Shrimp Louie with L.A. Style Sriracha

Shrimp Louie with L.A. Style Sriracha

This Shrimp Louie is not a true “Louie”. First off, it’s not made with crab. It could be. But I didn’t have crab so I used shrimp.

I’ve taken other liberties too. So many liberties that I’m not sure my friends in San Fransisco would even recognize this version of the King of Salads (as its been known in that city since as early as 1914).

San Franciscans recognize only a few particular ingredients when it comes to Crab Louie: crab meat, tomato, asparagus, and hard boiled eggs. It should be served on a bed of iceberg lettuce with a Louie dressing of mayonnaise and chili sauce on the side (always on the side). Other ingredients such as pickles, olives and green onions have made it onto the plate in some recipes I’ve seen. But I’ve also seen quite a few Golden-Gaters raise their eyebrows at these accoutrements, so it’s hard to know what to think.

Shrimp Louie

Looking at my recipe it’s easy to see just how many rules I’ve broken. So in deference to the original, I’m going to call this Crabless Shrimp “Louie” an L.A. Louie. I think the avocado makes it particularly Southern Californian. I’ve also used Sriracha sauce in the dressing. Most recipes for the Northern Californian Louies I’ve seen require some sort of hot sauce to be mixed in the mayonnaise. They don’t necessarily specify what kind of hot sauce, but L.A. claims Sriracha as a hometown hero so it seems an appropriate addition to this L.A. Louie. You’ll also notice that despite all the raised eyebrows on Market Street, I used pickles in my Shrimp Louie.

Oh, it gets even stranger. I’ve replaced the hard-boiled eggs with ruby red grapefruit. Which I suppose leaves open the argument that this “Louie” is a Texas Louie. But I find that argument ridiculous. I live in Los Angeles. This Shrimp Louie is therefore obviously an L.A. Louie. GREG

Shrimp Louie

Shrimp Louie with Avocado and Sriracha 

Print This Recipe Total time Yield 6Source Adapted from Lemonade RestaurantPublished
Shrimp Louie


  • ½ English cucumber (ends trimmed, halved lengthwise, seeds scooped out)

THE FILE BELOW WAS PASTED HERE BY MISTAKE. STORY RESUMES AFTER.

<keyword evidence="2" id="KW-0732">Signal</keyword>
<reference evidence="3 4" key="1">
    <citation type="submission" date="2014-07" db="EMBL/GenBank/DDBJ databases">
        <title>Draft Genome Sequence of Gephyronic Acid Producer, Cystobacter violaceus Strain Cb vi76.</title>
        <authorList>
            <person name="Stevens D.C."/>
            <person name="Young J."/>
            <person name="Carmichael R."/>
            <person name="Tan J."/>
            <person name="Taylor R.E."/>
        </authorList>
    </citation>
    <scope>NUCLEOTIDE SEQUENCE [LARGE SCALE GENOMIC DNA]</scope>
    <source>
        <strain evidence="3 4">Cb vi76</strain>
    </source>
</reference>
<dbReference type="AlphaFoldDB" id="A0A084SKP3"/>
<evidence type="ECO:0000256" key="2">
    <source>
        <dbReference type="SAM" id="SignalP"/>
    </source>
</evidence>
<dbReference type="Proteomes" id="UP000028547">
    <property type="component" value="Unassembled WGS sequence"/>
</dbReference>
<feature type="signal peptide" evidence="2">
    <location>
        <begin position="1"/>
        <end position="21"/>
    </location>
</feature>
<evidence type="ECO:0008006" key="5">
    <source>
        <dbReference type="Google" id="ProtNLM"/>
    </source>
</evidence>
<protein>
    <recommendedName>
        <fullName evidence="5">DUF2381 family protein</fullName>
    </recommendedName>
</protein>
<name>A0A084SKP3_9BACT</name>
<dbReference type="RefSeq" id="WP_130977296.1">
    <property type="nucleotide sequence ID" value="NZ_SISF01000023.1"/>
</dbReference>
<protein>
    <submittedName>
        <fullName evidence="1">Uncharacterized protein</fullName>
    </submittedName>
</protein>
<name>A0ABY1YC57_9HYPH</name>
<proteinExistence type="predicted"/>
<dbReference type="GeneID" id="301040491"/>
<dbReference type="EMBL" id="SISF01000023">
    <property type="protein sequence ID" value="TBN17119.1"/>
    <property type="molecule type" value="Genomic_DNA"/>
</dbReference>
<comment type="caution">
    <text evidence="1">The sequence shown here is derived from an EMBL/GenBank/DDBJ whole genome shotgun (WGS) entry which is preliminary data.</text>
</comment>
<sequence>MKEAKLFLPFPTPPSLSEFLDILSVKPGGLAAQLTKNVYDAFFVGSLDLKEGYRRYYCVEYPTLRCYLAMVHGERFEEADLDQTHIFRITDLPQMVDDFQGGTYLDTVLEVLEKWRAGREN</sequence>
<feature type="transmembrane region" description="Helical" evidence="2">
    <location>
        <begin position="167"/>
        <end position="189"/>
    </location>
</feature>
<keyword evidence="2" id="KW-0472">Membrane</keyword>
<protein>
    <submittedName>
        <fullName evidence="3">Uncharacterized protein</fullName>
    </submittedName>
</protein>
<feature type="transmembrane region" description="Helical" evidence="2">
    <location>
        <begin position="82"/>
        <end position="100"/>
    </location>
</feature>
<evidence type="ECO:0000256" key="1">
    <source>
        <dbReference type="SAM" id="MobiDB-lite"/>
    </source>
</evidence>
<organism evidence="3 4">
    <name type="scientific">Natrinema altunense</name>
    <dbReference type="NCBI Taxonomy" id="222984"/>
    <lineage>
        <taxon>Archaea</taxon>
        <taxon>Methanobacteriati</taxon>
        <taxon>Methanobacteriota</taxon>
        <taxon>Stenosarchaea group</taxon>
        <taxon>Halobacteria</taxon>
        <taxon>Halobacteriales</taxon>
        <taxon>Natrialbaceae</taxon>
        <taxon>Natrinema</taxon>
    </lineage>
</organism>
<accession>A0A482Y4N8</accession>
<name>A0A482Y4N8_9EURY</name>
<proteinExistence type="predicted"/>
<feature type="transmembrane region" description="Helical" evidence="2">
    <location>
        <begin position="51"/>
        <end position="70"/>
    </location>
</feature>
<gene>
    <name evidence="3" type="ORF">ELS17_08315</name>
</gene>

• 2 teaspoon kosher salt
  • ½ cup rice wine vinegar
  • ¼ cup water
  • 2 tablespoon sugar
  • ¼ cup Mayonnaise
  • 2 tablespoon Sriracha sauce
  • 1 teaspoon sesame oil
  • ½ lime (juice only)
  • 1 tablespoon minced mint leaves
  • 12 ounce cooked or canned bay shrimp
  • 3 ripe avocados (halved and pitted just before serving)
  • 6 grapefruit segments
  • whole mint leaves (as needed for garnish)


Cut the cucumber into ¼‑inch dice. Place the dice into a wire-mesh sieve. Sprinkle the cucumber with with 2 teaspoons salt. Set aside for 30 minute, shaking the sieve occasionally, to drain the water our of the cucumber.

In the meantime, combine vinegar, water and sugar in a small non-reactive saucepan. Bring the mixture to a boil. When the sugar is dissolved remove the pan from the heat and set aside to cool completely.

Once cool place the salted, drained cucumbers into the cooled vinegar mixture. Set aside while you prepare the Sriracha sauce and shrimp salad.

In a medium bowl combine mayonnaise, Sriracha, sesame oil, lime juice, and mint. Use a fork to blend the mixture very well. Drain the cucumbers and add them to the mayo mixture, followed by the shrimp. Gently fold to combine. The shrimp salad may be made and refrigerated up to 4 hours ahead.

Serve the shrimp salad inside avocado halves. Garnish with grapefruit segments and whole mint leaves.